Hearing Spanish spoken in America, by Bush and others, seems to bother Trump quite a bit. His love of English was on display Monday at an event honoring the work of the Border Patrol and Immigration and Customs Enforcement, when he called up Border Patrol agent Adrian Anzaldua and praised him for speaking “perfect English.” Proficiency in English is to be expected in a federal law enforcement officer, but Trump seemed to find it noteworthy that someone with a Hispanic name — it’s not clear where exactly Anzaldua was born — could speak “perfect English.”

As it happens, just a few days earlier it was reported that officials of the New York City Department of Education had been unable to gain access to more than a dozen ultra-Orthodox yeshivas to ascertain if they were providing an adequate education in English, math and other secular subjects, as required by state law. In fact, state legislators, bowing to the wishes of the politically powerful Hasidic community, were carving out an exception to the law that would exempt the yeshivas, which educate tens of thousands of children in New York City, and more in ultra-Orthodox enclaves upstate.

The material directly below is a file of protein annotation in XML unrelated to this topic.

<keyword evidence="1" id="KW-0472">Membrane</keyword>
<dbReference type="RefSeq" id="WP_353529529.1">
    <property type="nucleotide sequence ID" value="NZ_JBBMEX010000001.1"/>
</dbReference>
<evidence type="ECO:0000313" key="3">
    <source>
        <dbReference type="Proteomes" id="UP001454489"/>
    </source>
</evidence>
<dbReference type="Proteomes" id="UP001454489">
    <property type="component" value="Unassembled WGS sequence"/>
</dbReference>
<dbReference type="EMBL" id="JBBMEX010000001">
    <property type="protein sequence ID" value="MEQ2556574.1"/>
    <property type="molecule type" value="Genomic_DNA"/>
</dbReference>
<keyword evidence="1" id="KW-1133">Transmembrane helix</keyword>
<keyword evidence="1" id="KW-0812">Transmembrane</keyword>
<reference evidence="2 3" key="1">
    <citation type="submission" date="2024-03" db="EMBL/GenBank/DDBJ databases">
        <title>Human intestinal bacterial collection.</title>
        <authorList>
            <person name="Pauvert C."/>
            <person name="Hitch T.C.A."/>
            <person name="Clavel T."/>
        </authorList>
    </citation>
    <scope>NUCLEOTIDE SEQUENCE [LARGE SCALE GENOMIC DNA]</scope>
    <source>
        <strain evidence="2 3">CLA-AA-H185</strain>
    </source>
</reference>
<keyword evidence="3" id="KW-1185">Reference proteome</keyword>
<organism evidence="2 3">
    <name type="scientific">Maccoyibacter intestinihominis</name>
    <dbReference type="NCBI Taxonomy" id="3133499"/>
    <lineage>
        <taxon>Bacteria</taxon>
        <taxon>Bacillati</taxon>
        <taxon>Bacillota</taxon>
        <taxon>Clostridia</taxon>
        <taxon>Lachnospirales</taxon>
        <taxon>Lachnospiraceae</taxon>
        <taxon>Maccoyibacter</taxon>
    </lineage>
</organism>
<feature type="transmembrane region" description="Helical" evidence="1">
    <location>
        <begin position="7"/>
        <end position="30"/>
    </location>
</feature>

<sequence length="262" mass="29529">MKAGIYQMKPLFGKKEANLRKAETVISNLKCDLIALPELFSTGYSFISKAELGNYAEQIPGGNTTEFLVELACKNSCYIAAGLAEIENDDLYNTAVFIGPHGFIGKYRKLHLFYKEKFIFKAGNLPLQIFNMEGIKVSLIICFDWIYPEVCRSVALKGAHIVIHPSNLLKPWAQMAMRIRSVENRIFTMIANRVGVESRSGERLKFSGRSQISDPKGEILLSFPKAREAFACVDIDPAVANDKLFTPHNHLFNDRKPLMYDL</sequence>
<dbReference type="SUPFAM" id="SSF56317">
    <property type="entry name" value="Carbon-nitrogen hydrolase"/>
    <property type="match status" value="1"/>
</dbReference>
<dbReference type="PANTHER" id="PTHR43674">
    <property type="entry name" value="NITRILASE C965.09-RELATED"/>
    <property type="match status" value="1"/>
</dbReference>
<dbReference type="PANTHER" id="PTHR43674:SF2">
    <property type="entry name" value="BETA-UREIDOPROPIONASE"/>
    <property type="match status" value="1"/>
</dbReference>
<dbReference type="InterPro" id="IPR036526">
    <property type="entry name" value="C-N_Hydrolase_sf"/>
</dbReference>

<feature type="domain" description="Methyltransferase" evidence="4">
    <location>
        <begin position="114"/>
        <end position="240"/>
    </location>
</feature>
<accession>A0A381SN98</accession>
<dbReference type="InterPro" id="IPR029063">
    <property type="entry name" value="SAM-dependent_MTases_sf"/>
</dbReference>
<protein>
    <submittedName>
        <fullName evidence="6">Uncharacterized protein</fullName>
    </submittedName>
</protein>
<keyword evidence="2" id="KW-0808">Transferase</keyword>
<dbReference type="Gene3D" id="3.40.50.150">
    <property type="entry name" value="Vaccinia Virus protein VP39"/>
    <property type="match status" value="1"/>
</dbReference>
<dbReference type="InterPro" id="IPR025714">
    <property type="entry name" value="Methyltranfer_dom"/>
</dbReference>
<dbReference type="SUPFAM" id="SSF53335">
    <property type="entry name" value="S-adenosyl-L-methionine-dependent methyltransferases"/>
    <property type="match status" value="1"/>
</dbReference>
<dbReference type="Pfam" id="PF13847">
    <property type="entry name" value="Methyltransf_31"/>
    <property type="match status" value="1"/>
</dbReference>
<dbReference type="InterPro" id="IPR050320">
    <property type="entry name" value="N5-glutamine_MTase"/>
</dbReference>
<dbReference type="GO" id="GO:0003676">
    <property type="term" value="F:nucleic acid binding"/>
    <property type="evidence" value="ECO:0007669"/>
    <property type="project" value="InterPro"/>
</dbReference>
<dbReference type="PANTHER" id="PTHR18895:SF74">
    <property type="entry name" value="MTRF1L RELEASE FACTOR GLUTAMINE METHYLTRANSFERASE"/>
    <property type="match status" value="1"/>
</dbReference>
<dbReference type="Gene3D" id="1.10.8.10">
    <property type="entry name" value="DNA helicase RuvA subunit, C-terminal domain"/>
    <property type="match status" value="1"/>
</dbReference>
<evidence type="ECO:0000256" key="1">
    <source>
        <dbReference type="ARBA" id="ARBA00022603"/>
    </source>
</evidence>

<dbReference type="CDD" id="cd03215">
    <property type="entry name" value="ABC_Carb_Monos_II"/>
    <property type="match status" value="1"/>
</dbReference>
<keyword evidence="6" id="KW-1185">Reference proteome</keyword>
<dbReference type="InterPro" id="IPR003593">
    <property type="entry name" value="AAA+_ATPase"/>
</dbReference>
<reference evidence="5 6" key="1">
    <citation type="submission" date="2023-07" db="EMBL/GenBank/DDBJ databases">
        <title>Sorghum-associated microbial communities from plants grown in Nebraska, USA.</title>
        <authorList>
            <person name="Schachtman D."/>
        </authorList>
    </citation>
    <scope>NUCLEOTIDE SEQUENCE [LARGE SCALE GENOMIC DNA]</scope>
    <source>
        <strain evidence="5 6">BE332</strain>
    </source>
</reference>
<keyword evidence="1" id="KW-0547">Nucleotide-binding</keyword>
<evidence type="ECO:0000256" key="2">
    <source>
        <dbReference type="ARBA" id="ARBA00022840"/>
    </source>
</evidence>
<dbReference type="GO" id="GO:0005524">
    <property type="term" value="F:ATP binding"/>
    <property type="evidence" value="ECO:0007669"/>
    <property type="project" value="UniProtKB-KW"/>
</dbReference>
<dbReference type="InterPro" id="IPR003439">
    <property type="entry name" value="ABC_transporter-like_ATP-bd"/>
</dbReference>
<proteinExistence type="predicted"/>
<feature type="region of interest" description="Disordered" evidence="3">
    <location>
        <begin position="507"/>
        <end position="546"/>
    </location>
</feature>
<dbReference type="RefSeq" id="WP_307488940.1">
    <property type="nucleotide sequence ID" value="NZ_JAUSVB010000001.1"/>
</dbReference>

The ultra-Orthodox tend to vote as a bloc, following the advice of their rabbis, and were by and large enthusiastic backers of Donald Trump.

It’s an open secret that the schools run by some (not all) ultra-Orthodox sects offer minimal instruction to boys in any subject except Jewish scripture, and discourage the use of English, conducting classes in Yiddish and Hebrew. Without job skills, many end up relying on one form or another of government assistance. (Girls aren’t trained or expected to become scholars and as a result, ironically, they get a better secular education, although they aren’t generally expected to make use of it working outside the home.)

Shulem Deen, a writer who was educated in an ultra-Orthodox yeshiva but has left the community, wrote in the New York Times that his two teenage sons, who live with his ex-wife, “cannot speak, read or write in English past a second-grade level.” In his memoir he writes about a teacher at his school who commandeered a book he was reading because it was in English — and, Deen realized, couldn’t read it.

He wrote: “During my senior year of high school, a common sight in our study hall was of students learning to sign their names in English, practicing for their marriage license. For many, it was the first time writing their names in anything but Yiddish or Hebrew.”

To be clear: Tens of thousands of citizens, born in the United States, educated partly at public expense, are allowed to graduate from high school virtually illiterate in English, because that’s the way their religious leaders have ordained it.

What do you think about that, Mr. President?